Mentions: To avoid bias as a result of choosing the dataset and application, we used simulated, random sequencing datasets and compared the accuracy of FANSe and Bowtie. For both simulated E. coli reads and human chromosome 21 reads, FANSe and Bowtie achieved a comparably high level of sensitivity, ∼100 %, when the substitution rate was varied from 0.5% to 1% (Figure 4A). Further increase in the substitution rate of up to 8% caused a decrease in the sensitivity of Bowtie by 30–80% depending on the read length, whereas the sensitivity of FANSe only decreased by 10% (Figure 4A). In almost all indel-free cases (Figure 4A) the correctness of FANSe ranged from 97.2% to 99.7% (average 98.8%) which is similar to the correctness of Bowtie (98.0–99.7%, average 98.8%). Increasing the mismatches from three to four decreased the number of unmapped reads by half (Figure 4A); however only a marginal decrease in the correctness, from 98.2% to 99.6% to 97.2% to 99.5%, was detected. The high sensitivity and correctness found when mapping in silico- generated datasets confirms the theoretically estimated accuracy (Supplementary Figure S1).Figure 4.

Bottom Line: The most crucial step in data processing from high-throughput sequencing applications is the accurate and sensitive alignment of the sequencing reads to reference genomes or transcriptomes.The accurate detection of insertions and deletions (indels) and errors introduced by the sequencing platform or by misreading of modified nucleotides is essential for the quantitative processing of the RNA-based sequencing (RNA-Seq) datasets and for the identification of genetic variations and modification patterns.It shows a remarkable coverage of low-abundance mRNAs which is important for quantitative processing of RNA-Seq datasets.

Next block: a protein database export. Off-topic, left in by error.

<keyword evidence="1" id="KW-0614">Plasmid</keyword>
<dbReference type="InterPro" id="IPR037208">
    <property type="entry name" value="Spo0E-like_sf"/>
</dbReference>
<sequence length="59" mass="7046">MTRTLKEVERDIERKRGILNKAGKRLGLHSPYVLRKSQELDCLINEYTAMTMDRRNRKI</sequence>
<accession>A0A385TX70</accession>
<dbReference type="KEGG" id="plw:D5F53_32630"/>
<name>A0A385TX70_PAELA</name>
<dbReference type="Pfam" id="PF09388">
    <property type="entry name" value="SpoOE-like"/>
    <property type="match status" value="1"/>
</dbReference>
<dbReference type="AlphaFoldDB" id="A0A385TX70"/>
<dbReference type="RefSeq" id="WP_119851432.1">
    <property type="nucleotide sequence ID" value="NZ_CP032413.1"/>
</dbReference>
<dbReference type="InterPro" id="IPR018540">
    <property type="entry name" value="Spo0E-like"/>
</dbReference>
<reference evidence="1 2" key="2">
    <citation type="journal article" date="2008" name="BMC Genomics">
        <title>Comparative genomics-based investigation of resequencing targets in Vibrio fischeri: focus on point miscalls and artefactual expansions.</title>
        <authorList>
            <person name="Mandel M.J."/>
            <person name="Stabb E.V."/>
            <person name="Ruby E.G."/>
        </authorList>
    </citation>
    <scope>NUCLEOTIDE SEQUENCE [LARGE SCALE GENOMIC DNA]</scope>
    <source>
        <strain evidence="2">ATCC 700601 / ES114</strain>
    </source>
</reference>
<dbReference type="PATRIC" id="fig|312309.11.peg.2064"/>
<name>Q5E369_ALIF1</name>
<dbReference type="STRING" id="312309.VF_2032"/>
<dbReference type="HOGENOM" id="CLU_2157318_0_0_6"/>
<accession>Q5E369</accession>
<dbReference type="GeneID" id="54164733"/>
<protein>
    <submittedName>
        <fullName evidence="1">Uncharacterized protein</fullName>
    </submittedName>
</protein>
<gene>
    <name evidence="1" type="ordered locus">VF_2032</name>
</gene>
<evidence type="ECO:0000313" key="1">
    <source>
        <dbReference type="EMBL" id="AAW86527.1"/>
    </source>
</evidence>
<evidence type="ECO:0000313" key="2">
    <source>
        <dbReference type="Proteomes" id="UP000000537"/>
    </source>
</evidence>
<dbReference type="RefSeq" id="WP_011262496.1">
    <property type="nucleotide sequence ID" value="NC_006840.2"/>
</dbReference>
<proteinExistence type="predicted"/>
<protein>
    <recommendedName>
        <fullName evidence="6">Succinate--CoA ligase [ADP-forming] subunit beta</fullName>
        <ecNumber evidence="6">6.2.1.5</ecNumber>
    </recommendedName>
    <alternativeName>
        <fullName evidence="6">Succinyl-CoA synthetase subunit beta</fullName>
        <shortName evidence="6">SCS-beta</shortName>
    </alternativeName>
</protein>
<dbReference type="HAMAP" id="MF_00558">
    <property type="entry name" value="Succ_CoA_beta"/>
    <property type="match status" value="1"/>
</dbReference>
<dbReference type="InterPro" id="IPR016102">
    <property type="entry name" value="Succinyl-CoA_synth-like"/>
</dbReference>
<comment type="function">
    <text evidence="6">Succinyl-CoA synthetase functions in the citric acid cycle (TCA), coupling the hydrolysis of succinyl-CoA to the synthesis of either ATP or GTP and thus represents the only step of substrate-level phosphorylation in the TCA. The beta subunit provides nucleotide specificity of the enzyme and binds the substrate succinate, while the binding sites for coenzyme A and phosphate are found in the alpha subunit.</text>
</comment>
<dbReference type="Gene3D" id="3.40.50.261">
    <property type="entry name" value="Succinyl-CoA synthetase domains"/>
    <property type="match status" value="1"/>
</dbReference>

View Article: PubMed Central - PubMed

Affiliation: Biochemistry, Institute of Biochemistry and Biology, University of Potsdam, Karl-Liebknecht-Str. 24-25, 14467 Potsdam, Germany. zhanggong@jnu.edu.cn

ABSTRACT
The most crucial step in data processing from high-throughput sequencing applications is the accurate and sensitive alignment of the sequencing reads to reference genomes or transcriptomes. The accurate detection of insertions and deletions (indels) and errors introduced by the sequencing platform or by misreading of modified nucleotides is essential for the quantitative processing of the RNA-based sequencing (RNA-Seq) datasets and for the identification of genetic variations and modification patterns. We developed a new, fast and accurate algorithm for nucleic acid sequence analysis, FANSe, with adjustable mismatch allowance settings and ability to handle indels to accurately and quantitatively map millions of reads to small or large reference genomes. It is a seed-based algorithm which uses the whole read information for mapping and high sensitivity and low ambiguity are achieved by using short and non-overlapping reads. Furthermore, FANSe uses hotspot score to prioritize the processing of highly possible matches and implements modified Smith-Watermann refinement with reduced scoring matrix to accelerate the calculation without compromising its sensitivity. The FANSe algorithm stably processes datasets from various sequencing platforms, masked or unmasked and small or large genomes. It shows a remarkable coverage of low-abundance mRNAs which is important for quantitative processing of RNA-Seq datasets.

Show MeSH
Related in: MedlinePlus